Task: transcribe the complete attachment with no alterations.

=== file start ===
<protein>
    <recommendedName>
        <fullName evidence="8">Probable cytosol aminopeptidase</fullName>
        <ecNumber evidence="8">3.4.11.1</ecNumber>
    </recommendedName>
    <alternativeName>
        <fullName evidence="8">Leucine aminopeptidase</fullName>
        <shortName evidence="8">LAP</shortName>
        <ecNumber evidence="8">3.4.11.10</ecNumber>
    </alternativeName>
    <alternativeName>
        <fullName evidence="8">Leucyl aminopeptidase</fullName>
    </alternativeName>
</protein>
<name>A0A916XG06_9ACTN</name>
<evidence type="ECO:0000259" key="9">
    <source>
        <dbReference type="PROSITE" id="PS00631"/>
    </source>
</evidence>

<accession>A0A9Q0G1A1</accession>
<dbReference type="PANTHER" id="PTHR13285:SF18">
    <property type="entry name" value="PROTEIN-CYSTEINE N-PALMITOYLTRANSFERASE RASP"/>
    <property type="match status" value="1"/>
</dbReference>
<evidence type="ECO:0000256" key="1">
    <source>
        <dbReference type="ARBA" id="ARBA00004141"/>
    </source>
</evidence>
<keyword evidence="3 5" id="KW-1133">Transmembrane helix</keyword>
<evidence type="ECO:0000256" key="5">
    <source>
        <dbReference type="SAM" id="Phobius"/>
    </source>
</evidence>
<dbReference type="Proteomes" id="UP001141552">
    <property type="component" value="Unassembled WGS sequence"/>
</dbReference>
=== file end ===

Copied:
<protein>
    <recommendedName>
        <fullName evidence="8">Probable cytosol aminopeptidase</fullName>
        <ecNumber evidence="8">3.4.11.1</ecNumber>
    </recommendedName>
    <alternativeName>
        <fullName evidence="8">Leucine aminopeptidase</fullName>
        <shortName evidence="8">LAP</shortName>
        <ecNumber evidence="8">3.4.11.10</ecNumber>
    </alternativeName>
    <alternativeName>
        <fullName evidence="8">Leucyl aminopeptidase</fullName>
    </alternativeName>
</protein>
<name>A0A916XG06_9ACTN</name>
<evidence type="ECO:0000259" key="9">
    <source>
        <dbReference type="PROSITE" id="PS00631"/>
    </source>
</evidence>

<accession>A0A9Q0G1A1</accession>
<dbReference type="PANTHER" id="PTHR13285:SF18">
    <property type="entry name" value="PROTEIN-CYSTEINE N-PALMITOYLTRANSFERASE RASP"/>
    <property type="match status" value="1"/>
</dbReference>
<evidence type="ECO:0000256" key="1">
    <source>
        <dbReference type="ARBA" id="ARBA00004141"/>
    </source>
</evidence>
<keyword evidence="3 5" id="KW-1133">Transmembrane helix</keyword>
<evidence type="ECO:0000256" key="5">
    <source>
        <dbReference type="SAM" id="Phobius"/>
    </source>
</evidence>
<dbReference type="Proteomes" id="UP001141552">
    <property type="component" value="Unassembled WGS sequence"/>
</dbReference>